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Timothée Richard 01.17.21

Collab Houses, the New Tiktok Phenomenon


Staying at home had already become cool, but then the Covid health crisis made it imperative, which worked in favor of Tiktok’s move to create “collab houses” to boost the productivity of its influencers.

Providing a playground for Tiktok’s rising Gen Z stars, collab houses are innovating in the world of social media by introducing a form of co-living designed to centralize ideas and increase content output. In line with this strategy, prominent YouTubers, Instagrammers or vloggers with millions of followers are occupying luxurious mansions together and sharing the limelight.

Since the purpose co-living is to increase productivity, strict rules are enforced, as reported by The New York Times. For instance, no partying or alcoholic beverages are allowed. The ultimate objective is to gain visibility thanks to 15-second videos that Tiktok influencers post on their personal account or the official house account.

Competing for views

More and more creative digital natives and Tiktok influencers are emerging, reflecting the younger generation’s desire to connect with each other using more interactive, inclusive entertainment formats, such as the Tiktok 15-second clip.

Massive flows of content transit via this popular social media platform, making it difficult to attract and hold followers. For Tiktok influencers, this type of 2.0 co-living not only generates collective motivation that will boost their creativity and influence, but also provides psychological and emotional support as they compete for views.

The first collab house in Los Angeles, Hype House, established in November 2019 by two rising Tiktok stars Thomas Petrou and Chase Hudson, is home to 19 Tiktok celebrities with hundreds of millions of followers between them. The hashtag #hypehouse has scored more than  2.2 billion views on the app.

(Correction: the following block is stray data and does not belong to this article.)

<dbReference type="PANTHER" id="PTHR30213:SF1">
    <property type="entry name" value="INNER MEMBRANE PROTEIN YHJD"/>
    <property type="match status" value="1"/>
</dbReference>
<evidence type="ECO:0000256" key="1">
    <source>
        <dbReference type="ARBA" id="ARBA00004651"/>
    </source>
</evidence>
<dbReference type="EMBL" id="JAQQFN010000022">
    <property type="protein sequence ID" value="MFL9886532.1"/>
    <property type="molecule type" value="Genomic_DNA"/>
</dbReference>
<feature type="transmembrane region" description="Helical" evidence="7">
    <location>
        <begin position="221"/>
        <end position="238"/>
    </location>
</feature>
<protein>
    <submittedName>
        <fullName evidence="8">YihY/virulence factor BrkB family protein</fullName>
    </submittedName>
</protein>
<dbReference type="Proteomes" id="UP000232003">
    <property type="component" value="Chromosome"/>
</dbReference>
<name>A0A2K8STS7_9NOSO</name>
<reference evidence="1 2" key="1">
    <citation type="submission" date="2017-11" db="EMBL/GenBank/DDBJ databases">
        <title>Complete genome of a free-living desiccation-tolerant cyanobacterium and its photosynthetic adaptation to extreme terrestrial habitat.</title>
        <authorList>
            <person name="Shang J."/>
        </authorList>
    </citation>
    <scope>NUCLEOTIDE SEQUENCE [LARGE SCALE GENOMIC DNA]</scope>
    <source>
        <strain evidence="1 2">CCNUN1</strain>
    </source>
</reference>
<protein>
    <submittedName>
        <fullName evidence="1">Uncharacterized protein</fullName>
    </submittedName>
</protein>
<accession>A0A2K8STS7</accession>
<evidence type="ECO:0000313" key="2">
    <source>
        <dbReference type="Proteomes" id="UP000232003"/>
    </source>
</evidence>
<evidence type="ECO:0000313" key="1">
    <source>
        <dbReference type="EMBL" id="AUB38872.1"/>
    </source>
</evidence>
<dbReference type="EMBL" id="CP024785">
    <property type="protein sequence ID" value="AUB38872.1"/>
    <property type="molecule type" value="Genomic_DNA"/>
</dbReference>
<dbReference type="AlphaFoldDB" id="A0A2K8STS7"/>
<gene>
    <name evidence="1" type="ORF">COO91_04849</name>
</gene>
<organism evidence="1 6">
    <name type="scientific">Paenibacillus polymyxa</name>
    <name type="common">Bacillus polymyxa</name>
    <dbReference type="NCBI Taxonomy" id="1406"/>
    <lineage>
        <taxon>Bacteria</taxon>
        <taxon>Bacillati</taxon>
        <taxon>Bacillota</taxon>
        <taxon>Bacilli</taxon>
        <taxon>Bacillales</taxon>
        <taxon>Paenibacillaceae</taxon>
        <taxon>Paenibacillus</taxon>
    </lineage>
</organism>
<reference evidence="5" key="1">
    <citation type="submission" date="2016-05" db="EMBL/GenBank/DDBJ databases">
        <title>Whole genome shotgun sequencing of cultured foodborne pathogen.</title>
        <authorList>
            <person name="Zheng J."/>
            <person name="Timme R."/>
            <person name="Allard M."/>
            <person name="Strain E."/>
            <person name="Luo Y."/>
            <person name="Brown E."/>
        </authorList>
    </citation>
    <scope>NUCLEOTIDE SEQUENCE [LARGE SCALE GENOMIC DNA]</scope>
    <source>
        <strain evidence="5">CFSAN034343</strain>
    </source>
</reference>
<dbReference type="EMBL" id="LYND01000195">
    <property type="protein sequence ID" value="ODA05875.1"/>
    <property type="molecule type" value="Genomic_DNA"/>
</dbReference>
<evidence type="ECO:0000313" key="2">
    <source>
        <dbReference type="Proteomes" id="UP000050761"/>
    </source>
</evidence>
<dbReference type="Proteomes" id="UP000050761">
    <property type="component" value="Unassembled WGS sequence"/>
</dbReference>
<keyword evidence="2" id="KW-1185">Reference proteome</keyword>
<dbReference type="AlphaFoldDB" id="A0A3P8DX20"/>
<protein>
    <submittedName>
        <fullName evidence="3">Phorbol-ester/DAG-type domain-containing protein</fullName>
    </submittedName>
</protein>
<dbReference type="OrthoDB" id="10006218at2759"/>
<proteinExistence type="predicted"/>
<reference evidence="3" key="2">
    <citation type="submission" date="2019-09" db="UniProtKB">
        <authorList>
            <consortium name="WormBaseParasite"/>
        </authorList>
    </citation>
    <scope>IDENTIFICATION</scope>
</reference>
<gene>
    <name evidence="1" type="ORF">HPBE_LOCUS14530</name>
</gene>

The second creative collective, Sway House LA, much less publicized than Hype House,  competes with its predecessor, but also helps achieve greater visibility for both houses, whose members hang out together when away from home to accelerate the buzz and increase media coverage. The idea is to further enlarge the empire of these social media deities whose aura seems to know no limits.

A new age for influencer marketing?

These initiatives have not gone unnoticed. Several collectives more oriented towards diversity and inclusion (e.g. Melanin Mansion, Cabin Six and Diversity University) have discussed creating their own collab houses in Los Angeles.

Furthermore, in early March, Rihanna announced the creation of an incubator called Fenty Beauty House that will have TikTok influencers promoting brand products. This is proof that the concept is shifting from entertainment to influencer marketing (cf. NellyRodi’s article “Tiktok Business”).

In France, the trend is being imported. Last year, two French Twitchers, Kotei and Kameto, announced that they would be opening Bro House in Marseilles. In addition, plans are under consideration for the first French collab house. At the end of May, nine French TikTokers spent a weekend in a Paris mansion to test the creative possibilities of co-living and, depending on the venture’s success, consider starting a collab house of their own in France.

TikTok, a big winner of lockdown

The Covid-19 crisis revealed the role played by the GAFAM in our lives also benefited TikTok. In a period marked by social distancing and lockdown restrictions, communities all over the world were more drawn to entertainment platforms. In November 2019, the application was downloaded 1.5 billion times. By end April, it had exceeded two billion downloads and, according to the marketing agency Obviously, its engagement rate was up by 27% for February-March, an indication that TikTok has the potential to expand its horizons.

The current trend in favor of JOMO (the joy of missing out) and staying home – fostered by user convenience (e.g. Uber Eats, Netflix and home office systems) – is conducive to the concept of collaborative houses. The New York Times reported that lockdown did not significantly impact the performance of these collectives, apart from the fact that preventive measures had to be adopted. On the contrary, it created more demand for entertainment, i.e. more content from Tiktok influencers, thereby enhancing their influence.


Cover image credit: © Hype House @petroutv

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